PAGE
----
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Recruit turned resident: Tom Carroll and the Mainstay Inn

carrol1Tom Carroll has been a resident of Cape May for nearly 30 years, with 24 of those years spent as activity duty in the Coast Guard. Tom, in fact, comes from a Coast Guard family. His brother was a helicopter pilot and his father was Coast Guard auxilliary. He grew up on the water and visited Coast Guard bases and lighthouses as a child. He always loved the mission of the Coast Guard.

During his time in the Coast Guard, part of Tom’s duties included qualifying for small boat operating, search and rescue, and maintenance of the aids to navigation. He found the work rewarding.

Tom ended up in Cape May by shear accident. He had gone through Officers’ Candidate School and then on to a cutter in Yorktown, Virginia when he learned the home port was going to be changed to California. He had not seen much of his wife during the past year and was anxious to make the change, so he put in to be transferred to another place on the East Coast.

“I was referred to Cape May by the Coast Guard who told me it ‘sounded like a nice place along the ocean,’” Carroll recalls. “I had never been there before and did not know about all the Victoriana.” From their first visit, Tom and his wife thought Cape May was very interesting, though they were advised by the Coast Guard not to buy property in the area because they would never be able to resell it.

At that time, Cape May was a sleepy town of dilapidating Victorian buildings, many used as rooming houses, a predecessor to the currently booming bed and breakfast industry. They ended up renting a place from Fred Kruhner, founding member of the Mid-Atlantic Center for the Arts (MAC), a non-profit cultural organization dedicated to the preservation of Cape May’s Victorian heritage. Kruhner invited the Carrolls to join the group trying to save the Emlen Physick Estate, a grand 19th-century house earmarked by the city to be demolished.

As they became more and more involved with MAC’s mission and made friends around town, Tom moved slowly away from a career in the Coast Guard. He was on active duty, but eventually moved into the reserves, which had a unit in Cape May. He and his wife enjoy being part of the Cape May community and had an interest in the preservation of its historic buildings.

Tom and his wife bought their first property in Cape May (now The Windward House on Jackson Street) for $38,500. They went into what was then called the “rooming house business.” It was the “cheap but clean alternative to motels” with a kitchenette, the cheapest linens and just the basics. At that point the United States did not really have much of a bed and breakfast industry, certainly not as we know it today.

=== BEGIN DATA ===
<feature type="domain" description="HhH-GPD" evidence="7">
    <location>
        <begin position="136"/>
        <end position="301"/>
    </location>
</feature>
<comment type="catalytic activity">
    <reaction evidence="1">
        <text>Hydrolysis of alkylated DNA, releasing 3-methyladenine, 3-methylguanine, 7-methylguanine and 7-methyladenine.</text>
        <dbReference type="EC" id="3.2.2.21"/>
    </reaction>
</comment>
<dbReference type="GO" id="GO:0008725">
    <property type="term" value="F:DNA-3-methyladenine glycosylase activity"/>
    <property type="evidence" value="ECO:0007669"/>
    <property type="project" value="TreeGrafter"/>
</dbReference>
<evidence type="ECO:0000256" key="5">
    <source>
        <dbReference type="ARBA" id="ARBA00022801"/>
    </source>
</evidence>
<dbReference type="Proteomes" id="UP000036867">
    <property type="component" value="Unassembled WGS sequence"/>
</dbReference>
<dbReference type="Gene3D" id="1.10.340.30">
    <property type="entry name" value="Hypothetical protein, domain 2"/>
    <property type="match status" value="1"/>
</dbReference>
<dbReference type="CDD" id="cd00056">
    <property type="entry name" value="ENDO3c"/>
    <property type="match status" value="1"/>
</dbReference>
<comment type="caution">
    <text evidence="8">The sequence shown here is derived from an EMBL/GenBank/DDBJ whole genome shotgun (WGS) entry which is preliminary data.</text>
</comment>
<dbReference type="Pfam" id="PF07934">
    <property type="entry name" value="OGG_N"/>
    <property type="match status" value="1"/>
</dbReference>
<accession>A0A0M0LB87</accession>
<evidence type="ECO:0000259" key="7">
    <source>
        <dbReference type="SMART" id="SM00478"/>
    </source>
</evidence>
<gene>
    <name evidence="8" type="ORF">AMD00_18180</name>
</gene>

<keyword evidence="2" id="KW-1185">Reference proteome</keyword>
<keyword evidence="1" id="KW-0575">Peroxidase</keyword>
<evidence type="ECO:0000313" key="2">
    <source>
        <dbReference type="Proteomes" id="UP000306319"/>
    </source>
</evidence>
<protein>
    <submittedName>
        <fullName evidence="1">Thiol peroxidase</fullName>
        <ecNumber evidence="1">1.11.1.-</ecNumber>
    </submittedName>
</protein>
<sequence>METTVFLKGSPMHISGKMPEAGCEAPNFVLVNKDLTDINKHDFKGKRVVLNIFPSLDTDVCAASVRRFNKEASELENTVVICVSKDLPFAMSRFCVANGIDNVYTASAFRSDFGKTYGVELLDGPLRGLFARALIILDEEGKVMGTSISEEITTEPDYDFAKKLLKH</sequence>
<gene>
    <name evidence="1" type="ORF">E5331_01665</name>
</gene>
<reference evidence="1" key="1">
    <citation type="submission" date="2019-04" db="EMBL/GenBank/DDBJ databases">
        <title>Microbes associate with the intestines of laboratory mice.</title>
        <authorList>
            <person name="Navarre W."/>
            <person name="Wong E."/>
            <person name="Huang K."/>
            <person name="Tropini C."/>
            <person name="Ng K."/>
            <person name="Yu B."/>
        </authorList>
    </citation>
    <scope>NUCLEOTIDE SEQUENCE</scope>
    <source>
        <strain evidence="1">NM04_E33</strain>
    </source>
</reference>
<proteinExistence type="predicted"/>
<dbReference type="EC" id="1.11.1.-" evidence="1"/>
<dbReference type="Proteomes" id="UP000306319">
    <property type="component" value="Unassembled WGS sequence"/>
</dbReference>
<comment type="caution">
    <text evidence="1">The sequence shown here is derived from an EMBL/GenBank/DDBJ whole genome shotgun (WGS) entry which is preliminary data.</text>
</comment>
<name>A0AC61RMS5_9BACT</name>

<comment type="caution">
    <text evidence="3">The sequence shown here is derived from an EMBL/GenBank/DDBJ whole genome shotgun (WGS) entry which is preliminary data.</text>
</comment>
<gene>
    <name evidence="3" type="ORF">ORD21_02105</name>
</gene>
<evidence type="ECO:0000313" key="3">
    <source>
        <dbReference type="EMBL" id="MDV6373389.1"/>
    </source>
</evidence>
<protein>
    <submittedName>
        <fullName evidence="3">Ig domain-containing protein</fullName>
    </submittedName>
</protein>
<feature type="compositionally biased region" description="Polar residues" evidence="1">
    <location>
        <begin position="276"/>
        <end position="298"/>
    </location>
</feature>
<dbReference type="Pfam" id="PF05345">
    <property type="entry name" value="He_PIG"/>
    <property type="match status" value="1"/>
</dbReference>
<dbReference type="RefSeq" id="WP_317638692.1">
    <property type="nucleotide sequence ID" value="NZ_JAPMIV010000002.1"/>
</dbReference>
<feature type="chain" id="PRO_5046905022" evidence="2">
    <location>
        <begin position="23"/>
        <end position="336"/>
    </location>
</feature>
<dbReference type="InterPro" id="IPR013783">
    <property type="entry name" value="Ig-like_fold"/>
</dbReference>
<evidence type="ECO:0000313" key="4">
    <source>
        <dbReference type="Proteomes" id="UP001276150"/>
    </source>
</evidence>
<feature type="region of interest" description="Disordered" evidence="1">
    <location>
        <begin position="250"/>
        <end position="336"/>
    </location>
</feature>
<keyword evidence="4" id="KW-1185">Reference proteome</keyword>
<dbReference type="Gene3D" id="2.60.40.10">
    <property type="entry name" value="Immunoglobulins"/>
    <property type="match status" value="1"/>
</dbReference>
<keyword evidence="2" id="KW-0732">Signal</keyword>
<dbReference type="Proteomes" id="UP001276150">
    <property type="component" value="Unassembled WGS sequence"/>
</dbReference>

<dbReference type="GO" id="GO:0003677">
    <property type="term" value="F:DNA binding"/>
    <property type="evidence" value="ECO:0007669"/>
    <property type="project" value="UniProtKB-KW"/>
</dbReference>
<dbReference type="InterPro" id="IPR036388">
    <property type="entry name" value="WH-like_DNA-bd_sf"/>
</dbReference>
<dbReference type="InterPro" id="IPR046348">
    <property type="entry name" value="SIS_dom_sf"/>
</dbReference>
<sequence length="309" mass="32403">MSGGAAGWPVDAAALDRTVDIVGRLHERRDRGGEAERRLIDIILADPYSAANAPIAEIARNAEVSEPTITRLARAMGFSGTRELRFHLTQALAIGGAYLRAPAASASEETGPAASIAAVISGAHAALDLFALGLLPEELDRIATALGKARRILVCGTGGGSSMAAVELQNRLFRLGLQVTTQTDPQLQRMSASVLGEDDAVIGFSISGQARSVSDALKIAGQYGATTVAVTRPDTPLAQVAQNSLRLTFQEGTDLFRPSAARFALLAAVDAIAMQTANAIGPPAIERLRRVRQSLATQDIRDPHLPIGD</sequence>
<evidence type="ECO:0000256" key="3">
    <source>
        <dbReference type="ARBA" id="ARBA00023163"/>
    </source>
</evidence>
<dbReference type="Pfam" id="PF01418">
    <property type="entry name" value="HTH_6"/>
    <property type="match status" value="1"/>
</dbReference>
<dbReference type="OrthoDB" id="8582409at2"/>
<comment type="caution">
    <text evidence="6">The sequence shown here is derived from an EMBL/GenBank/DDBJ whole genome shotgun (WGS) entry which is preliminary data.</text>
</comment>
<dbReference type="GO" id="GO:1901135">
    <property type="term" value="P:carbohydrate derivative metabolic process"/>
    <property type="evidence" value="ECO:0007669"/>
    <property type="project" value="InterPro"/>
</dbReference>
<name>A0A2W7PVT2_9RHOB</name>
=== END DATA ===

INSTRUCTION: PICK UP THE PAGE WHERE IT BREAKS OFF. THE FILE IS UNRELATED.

One year, Tom and his wife took a trip to Europe and stayed in a traditional bed and breakfast inn. Vacationing this way in Europe was so popular with Americans, the Carrolls wondered “why not bring this experience to the states?” and present it in a way that reflects the feel and history of the town they live in.

Upon returning, Tom and his wife started applying their theory to their rooming house business. At the same time, they went in search of a property that would most reflect what it was like to stay in a place like Cape May, with such a rich Victorian history. They were attracted to The Mainstay because of its grandeur and verandahs and because they felt it reflected what visiting Victoriana was all about. It took Tom and his wife three years to purchase The Mainstay, at which point, Tom’s employment with the Coast Guard had become a supplement to his job running the inn. In 1994, with the end of the cold war and the cut back in reserves, he was forced to retire. He had reached the highest obtainable position of Captain, and had been in for 24 years.

Tom’s involvement with the Coast Guard led to a project he spearedheaded with MAC long after his retirement. The Coast Guard, which maintains the nation’s lighthouses, had been spending a great deal of money keeping around the Cape May Lighthouse, which was quickly deteriorating and in need of paint and refurbishing. It was Tom’s idea that MAC, and other non-profit preservationist groups, should lease lighthouses from the Coast Guard and take care of them. In 1983, MAC took over care of the Cape May Lighthouse and turned it into a popular attraction that has been seen by over 600,000 visitors. Tom helped saved the Coast Guard thousands of dollars and also gave people another wonderful reason to come to Cape May.